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Apparently the input data is so. "5 AB 4 2 6 9519CD", but shouldn't the loop run more times? Shouldn't it be once for the first loop, 2 for the second, 3 for the top one again, and finally fourth for the last one? Why doesn't this happen, or does this happen and I am trippen balls.

char word[4];
int  list[4];
int  k;

for ( k = 0; k < 4; k++ )
{
    scanf("%d", &list[k]); 
    scanf(" %c", &word[k]); 
    scanf("%c", &word[k]); 
}
for ( k = 0; k < 4; k++ )
{
    printf("%c", word[k]); 
    printf("%d", list[3 - k]); 
}
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2  
How about reading the code? It says to run the loop 4 times. Why would you expect anything else from it? –  littleadv Mar 30 '12 at 8:40
    
Well, in your loops k goes from 0 to 3 (inclusive). That's why it only runs four times. Now if you wanted to nest the loops, the second k should become l –  Chetter Hummin Mar 30 '12 at 8:40
    
@AmitBhargava: That is 4 times. –  Alok Save Mar 30 '12 at 8:42
    
@Als Heh, my bad. Have corrected it. Thanks! –  Chetter Hummin Mar 30 '12 at 8:43
    
What is the four-times equivalent of once/twice/thrice? Time to take a trip to our English-use cousin :-) –  paxdiablo Mar 30 '12 at 8:48

4 Answers 4

You have two independent (non-nested) loops there, both of which will run exactly four times, because that's what you told them to do:

for ( k = 0; k < 4; k++ )

This will run the body of the loop with k set to 0, 1, 2 and then 3.

It's sounds like the behaviour you're after is one you would get from nested loops where the continuation condition on the inner loop depended on the outer loop value

#include <stdio.h>
int main (void) {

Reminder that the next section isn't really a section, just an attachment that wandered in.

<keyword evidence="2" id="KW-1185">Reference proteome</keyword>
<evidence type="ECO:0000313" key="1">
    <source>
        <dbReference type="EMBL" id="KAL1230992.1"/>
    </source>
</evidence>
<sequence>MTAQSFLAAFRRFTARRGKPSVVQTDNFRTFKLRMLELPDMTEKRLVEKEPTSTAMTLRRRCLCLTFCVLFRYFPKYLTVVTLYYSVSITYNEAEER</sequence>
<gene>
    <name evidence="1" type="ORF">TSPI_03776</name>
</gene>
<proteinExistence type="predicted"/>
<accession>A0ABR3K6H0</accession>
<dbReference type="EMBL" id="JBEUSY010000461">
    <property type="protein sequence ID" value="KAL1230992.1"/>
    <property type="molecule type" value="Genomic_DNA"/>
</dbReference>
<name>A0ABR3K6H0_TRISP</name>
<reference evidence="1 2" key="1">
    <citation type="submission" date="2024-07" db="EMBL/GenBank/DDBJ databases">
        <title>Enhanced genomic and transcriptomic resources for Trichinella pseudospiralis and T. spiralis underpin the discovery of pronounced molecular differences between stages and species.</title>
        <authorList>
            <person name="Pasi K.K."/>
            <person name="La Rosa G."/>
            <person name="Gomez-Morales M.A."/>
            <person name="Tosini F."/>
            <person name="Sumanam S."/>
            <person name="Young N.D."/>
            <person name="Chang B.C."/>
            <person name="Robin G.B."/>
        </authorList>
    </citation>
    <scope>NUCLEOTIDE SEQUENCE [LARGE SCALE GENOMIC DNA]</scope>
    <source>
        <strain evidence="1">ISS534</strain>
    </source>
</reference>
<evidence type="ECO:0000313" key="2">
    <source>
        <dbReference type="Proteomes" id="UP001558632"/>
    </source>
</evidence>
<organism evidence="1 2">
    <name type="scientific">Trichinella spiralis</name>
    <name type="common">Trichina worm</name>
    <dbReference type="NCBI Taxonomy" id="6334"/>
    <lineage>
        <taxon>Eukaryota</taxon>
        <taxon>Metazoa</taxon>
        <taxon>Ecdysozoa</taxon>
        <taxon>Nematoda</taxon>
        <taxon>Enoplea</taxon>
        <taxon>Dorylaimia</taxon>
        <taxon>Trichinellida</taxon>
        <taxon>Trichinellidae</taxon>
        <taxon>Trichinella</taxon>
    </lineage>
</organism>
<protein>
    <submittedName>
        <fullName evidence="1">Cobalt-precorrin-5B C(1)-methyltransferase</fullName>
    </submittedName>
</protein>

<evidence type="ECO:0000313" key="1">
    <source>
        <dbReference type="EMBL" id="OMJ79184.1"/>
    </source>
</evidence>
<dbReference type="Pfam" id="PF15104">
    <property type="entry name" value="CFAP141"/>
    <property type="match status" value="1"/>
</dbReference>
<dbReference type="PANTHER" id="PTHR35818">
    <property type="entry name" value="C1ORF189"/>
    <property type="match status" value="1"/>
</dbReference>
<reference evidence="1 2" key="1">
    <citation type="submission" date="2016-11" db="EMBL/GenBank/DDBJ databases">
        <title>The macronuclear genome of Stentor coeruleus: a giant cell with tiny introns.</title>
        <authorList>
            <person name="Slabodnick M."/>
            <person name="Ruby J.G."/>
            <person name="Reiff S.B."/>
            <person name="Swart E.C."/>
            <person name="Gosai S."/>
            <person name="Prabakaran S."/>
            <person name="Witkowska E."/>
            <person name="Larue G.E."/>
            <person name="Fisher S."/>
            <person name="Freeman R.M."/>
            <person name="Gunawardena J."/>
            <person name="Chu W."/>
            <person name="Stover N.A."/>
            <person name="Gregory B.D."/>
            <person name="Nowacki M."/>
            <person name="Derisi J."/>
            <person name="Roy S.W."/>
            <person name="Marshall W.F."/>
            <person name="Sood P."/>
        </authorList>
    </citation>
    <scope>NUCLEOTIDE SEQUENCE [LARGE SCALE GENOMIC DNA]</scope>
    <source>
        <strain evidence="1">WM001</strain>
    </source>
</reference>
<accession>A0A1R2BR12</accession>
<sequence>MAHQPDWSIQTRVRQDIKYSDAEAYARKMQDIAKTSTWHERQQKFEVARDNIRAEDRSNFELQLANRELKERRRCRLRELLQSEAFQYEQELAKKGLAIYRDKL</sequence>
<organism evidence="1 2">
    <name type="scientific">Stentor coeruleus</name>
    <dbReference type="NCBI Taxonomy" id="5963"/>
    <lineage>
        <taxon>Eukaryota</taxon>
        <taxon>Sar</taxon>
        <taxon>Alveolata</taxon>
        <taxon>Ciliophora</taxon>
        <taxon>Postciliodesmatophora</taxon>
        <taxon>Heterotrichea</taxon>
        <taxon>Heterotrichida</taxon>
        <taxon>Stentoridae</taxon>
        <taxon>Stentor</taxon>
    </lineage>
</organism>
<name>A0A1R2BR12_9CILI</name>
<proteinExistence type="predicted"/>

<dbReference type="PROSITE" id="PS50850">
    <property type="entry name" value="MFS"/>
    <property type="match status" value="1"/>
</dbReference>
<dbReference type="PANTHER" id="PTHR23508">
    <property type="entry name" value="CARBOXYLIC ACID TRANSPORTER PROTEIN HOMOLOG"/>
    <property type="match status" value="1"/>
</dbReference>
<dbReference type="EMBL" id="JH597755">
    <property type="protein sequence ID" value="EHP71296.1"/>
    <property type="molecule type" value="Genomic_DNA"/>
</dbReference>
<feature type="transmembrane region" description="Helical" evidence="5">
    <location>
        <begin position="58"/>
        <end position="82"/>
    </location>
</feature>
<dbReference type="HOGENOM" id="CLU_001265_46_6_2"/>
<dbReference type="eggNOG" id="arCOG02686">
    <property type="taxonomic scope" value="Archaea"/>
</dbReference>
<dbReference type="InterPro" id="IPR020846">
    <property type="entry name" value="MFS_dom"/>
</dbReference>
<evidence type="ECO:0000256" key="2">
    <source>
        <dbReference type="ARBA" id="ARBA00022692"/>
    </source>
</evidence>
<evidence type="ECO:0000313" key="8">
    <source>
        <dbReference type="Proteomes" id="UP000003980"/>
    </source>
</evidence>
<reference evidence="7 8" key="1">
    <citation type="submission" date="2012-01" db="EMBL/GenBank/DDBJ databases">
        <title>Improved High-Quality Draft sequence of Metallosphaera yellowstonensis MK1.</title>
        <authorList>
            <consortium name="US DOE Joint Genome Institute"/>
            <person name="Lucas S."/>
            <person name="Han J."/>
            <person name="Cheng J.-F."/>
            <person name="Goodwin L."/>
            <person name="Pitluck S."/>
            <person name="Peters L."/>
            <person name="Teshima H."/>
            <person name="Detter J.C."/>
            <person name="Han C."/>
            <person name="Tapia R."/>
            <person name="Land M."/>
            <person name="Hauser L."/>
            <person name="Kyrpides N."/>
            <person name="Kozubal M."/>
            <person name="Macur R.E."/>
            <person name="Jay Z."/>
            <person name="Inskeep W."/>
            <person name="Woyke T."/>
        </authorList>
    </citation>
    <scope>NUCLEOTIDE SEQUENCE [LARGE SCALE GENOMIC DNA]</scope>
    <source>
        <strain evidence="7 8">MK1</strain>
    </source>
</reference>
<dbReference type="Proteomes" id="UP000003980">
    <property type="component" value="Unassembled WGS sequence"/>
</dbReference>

int x, y;
    for (x = 0; x < 4; x++) {
        for (y = 0; y <= x; y++) {
            printf ("x = %d, y = %d\n", x, y);
        }
        puts ("");
    }
    return 0;
}

which will output:

x = 0, y = 0

x = 1, y = 0
x = 1, y = 1

x = 2, y = 0
x = 2, y = 1
x = 2, y = 2

x = 3, y = 0
x = 3, y = 1
x = 3, y = 2
x = 3, y = 3
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Your input generates these values

list[0] <== 5
word[0] <== 'B' overwriting 'A'

list[1] <== 4
word[1] <== ' ' overwriting '2'

list[2] <== 6
word[2] <== '5' overwriting '9'

list[3] <== 19
word[3] <== 'D' overwriting 'C'
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each programming structure runs independently of the other in the sequence you say. So

for ( k = 0; k < 4; k++ ) {
    scanf("%d", &list[k]);
    scanf(" %c", &word[k]);
    scanf("%c", &word[k]);
}

Runs first, four times (counting 0 to 3, stopping before 4)

The you next loop runs:

 for ( k = 0; k < 4; k++ ) {
     printf("%c", word[k]);
     printf("%d", list[3 - k]);
 } 

Also 4 times.

If you wanted it to run more times you'd change the upper limit for k. But the behaviour you describe (run once, then twice, ...) is completely different. If you're looking for specific behaviour like that and need more answers, comment or edit your question.

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your code is wrong on several points:

char word[4];
int  list[4];
int  k;

for ( k = 0; k < 4; k++ )
{
    scanf("%d", &list[k]); 
    scanf(" %c", &word[k]); 
    scanf("%c", &word[k]); 
}
for ( k = 0; k < 4; k++ )
{
    printf("%c", word[k]); 
    printf("%d", list[3 - k]); 
}

which outputs:

$ echo "5 AB 4 2 6 9519CD" | ./test
list[0]: 5
work[0]: A->65
work[0]: B->66
list[1]: 4
work[1]: 2->50
work[1]:  ->32
list[2]: 6
work[2]: 9->57
work[2]: 5->53
list[3]: 19
work[3]: C->67
work[3]: D->68
B19 654D5

so as you can see, your first mistake is to call word[k] two followings times which overwrites the first value each time (and you loose 4 items that way).Then, looking at your string, the code is anyway not relevant. You get the whitespace character, you get characters in a list that seems aimed at containing numbers, and you do it without converting them to in (atoi()).

So about your question : "Shouldn't it be once for the first loop, 2 for the second, 3 for the top one again, and finally fourth for the last one?" I don't even understand how you could think that ? You are doing imperative code, that means you read from top to bottom, except if there's an instruction that makes you go again at the top. And there's no such instruction to run multiple times both loops.

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